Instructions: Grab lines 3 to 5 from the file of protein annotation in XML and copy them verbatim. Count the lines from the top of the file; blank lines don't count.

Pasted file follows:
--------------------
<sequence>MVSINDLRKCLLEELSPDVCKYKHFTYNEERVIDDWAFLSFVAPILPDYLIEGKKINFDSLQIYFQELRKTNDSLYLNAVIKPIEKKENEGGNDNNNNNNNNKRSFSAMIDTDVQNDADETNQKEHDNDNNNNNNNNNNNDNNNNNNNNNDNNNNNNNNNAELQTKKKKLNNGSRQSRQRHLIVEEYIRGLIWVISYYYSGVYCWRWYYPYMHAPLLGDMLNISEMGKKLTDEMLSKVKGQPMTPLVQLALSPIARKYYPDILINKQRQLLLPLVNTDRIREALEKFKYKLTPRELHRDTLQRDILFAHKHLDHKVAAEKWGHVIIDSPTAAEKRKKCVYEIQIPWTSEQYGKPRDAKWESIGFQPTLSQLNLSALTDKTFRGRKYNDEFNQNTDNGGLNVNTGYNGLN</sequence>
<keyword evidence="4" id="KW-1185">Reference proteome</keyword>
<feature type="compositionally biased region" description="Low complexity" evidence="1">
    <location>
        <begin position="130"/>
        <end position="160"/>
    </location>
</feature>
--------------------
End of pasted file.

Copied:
<feature type="compositionally biased region" description="Low complexity" evidence="1">
    <location>
        <begin position="130"/>